Lately, I've been thinking about realities.

Like the reality that you have four pairs of great jeans in your closet, and you can only fit into one.

Or the reality that you deeply love your children, and yet today, you want to physically rip out their vocal cords if they sass you one more time.

This is a complex issue, this living in two different realities ?— the one that is the best of us and the one in which we are working on it.

Sometimes, we can look at others and see their best reality. Their children are excellent students, and they're not even trying.

Or finances seem to flow like endless waters and they're not even budgeting.

While your reality is scraping, working long hours and still barely making basic ends meet.

Or the reality of a woman whose child seems to win all the school contests of achievement or just seems to know pretty much everything, like exactly where her children's Tylenol is kept. (I attended a meeting at a woman's home when in the middle of a sentence her adult daughter called and asked how long to boil a soft-boiled egg. And she knew.)

Sometimes, this can make our "working on it" reality self feel a little stressed. I'm not going to share an in-depth happy thought that this is a beautiful thing, that seeing our striving self brings needed humility, or that it helps us feel compassion and connection for, and with, others.

Today is simply an observation that it just is, and to save time and stress by openly acknowledging it for ourselves.

For example, years ago, our family was asked to sing in church.

We chose a song about families loving and helping and hoped the message would subconsciously seep into our children's formative brains.

When we sang the song on the appointed day, it was beautiful. So much so that afterward people came up and expressed extremely kind sentiments.

But instead of saying thank you, what I really wanted to say was, "You should have seen us three hours before." Because, you see, three hours before, the scene in our home went like this: With my husband at a meeting, I was running around checking the various stages of dress that each child was in.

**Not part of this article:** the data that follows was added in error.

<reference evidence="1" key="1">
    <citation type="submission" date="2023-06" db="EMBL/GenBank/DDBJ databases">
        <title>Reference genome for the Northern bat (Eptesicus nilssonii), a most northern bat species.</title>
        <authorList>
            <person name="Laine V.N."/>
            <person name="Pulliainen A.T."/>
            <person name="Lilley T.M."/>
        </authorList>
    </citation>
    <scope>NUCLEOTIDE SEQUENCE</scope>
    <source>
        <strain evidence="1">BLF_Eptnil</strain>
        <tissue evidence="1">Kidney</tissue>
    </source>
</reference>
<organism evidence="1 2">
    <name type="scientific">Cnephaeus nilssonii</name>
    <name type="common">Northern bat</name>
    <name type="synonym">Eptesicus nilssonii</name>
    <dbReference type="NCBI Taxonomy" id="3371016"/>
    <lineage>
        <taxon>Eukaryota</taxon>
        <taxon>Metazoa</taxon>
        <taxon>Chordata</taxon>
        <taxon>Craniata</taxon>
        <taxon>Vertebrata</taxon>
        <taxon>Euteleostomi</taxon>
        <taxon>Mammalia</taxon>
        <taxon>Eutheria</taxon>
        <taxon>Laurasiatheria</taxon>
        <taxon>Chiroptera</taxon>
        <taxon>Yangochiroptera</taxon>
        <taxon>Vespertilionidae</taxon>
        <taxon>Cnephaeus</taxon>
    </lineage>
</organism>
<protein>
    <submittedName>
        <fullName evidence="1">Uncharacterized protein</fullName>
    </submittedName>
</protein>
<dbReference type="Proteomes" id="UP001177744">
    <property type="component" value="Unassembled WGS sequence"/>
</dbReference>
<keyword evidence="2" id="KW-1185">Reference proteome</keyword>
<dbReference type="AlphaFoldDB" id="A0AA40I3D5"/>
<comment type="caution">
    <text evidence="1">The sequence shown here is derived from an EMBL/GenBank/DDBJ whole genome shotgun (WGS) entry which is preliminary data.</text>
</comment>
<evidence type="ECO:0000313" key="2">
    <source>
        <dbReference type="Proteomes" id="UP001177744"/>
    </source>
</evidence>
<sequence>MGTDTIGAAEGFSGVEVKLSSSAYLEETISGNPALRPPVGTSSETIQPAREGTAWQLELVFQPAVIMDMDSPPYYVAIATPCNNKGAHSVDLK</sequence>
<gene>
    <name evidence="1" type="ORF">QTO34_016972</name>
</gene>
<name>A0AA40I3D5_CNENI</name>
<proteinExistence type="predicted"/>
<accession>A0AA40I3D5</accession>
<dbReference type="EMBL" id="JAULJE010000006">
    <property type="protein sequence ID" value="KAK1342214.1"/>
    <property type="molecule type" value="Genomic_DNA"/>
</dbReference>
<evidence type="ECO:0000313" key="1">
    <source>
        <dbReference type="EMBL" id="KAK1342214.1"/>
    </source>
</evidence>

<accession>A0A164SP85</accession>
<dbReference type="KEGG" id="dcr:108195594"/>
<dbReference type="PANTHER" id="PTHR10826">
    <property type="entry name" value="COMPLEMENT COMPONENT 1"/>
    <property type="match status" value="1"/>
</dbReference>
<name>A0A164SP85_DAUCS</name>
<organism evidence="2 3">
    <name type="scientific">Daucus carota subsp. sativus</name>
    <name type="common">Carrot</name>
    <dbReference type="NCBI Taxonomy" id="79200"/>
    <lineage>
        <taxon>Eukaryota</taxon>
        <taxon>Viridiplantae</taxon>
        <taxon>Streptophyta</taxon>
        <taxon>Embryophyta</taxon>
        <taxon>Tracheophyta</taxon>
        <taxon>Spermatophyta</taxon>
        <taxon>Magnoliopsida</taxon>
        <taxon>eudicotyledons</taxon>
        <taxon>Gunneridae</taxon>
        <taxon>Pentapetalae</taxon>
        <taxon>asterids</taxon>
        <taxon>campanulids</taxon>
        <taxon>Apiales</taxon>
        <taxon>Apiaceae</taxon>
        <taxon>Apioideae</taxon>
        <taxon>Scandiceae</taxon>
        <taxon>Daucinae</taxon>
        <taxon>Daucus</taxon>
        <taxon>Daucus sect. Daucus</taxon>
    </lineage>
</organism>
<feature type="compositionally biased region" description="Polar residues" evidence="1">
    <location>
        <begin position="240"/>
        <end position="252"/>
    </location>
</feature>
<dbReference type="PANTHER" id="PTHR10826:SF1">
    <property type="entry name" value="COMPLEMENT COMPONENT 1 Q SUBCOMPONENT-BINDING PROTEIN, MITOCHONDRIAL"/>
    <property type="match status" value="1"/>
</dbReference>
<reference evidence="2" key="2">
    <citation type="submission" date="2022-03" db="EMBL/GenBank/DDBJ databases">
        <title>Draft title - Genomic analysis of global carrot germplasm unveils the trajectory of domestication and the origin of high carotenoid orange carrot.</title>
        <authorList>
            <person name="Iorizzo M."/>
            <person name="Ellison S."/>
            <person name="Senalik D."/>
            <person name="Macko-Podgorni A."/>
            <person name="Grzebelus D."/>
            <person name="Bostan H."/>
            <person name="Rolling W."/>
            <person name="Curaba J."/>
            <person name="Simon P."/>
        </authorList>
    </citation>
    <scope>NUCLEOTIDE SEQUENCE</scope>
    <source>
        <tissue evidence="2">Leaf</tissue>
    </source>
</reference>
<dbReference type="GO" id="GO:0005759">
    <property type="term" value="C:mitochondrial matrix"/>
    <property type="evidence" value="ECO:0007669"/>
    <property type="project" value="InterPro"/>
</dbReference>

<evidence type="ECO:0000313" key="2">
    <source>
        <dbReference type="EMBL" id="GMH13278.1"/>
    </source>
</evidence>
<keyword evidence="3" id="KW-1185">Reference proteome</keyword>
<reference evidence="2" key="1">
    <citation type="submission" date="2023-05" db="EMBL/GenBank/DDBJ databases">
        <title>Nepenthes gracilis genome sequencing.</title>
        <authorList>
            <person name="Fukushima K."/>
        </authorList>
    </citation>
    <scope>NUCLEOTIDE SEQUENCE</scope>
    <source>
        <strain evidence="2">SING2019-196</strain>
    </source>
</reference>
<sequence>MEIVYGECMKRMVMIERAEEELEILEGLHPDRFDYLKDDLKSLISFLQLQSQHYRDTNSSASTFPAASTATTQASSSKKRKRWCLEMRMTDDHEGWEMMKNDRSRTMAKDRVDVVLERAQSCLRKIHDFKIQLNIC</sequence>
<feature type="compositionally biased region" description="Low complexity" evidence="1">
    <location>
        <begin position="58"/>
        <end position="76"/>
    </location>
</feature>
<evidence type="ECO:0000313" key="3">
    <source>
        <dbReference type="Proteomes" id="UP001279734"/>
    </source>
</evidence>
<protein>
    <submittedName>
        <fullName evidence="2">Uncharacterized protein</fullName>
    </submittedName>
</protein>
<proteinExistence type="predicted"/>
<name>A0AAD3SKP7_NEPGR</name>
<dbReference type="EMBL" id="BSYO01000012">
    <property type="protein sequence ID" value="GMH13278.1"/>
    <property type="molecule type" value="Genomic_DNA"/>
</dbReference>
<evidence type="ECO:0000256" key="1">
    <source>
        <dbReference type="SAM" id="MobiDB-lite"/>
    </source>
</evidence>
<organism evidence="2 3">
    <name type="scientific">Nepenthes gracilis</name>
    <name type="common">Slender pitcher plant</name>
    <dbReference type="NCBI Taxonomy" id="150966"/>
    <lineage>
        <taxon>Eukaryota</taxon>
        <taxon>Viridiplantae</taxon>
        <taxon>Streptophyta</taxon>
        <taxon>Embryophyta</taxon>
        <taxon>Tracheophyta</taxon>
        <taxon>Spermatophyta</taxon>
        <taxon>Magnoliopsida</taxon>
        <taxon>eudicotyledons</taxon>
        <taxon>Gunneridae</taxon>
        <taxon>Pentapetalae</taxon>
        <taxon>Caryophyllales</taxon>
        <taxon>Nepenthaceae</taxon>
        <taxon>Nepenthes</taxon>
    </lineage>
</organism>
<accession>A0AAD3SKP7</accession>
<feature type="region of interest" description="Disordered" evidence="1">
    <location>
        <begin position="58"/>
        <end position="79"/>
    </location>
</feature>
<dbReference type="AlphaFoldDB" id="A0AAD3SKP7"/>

Most of them were playing with toys or looking for their shoes.

When I called our six children down to practice the song, the older boys said something like, "This is totally preschool and I'm not doing it," the younger children couldn't stand still long enough for me to form a line and keep it, and in the anxiety of it all, I kept sweating off my make up.

The joyous high point hit when my sons sat down on the sofa and refused to sing at all and I yelled at them to get up and see it through to the end, or some such motivational phrase.

Yes, yelled at them. To sing a church song.

A family-loving-each-other church song.

That's when I started to cry.

So you can see why, to each person who thanked me and looked at me with that "gee, what a wonderful family" look, I wanted to pull down a mammoth white screen and re-run the previous three-hour tour.

This experience has stayed a long time with me (though therapy may have helped, too).

Because now when I see an obvious best reality in someone else, before I have time to feel guilty or feel like, gee, why isn't that my best reality, I remember a song and the three-hour tour before it.

It brings me back to reality.

e-mail: info@LIFEChangeProgram.com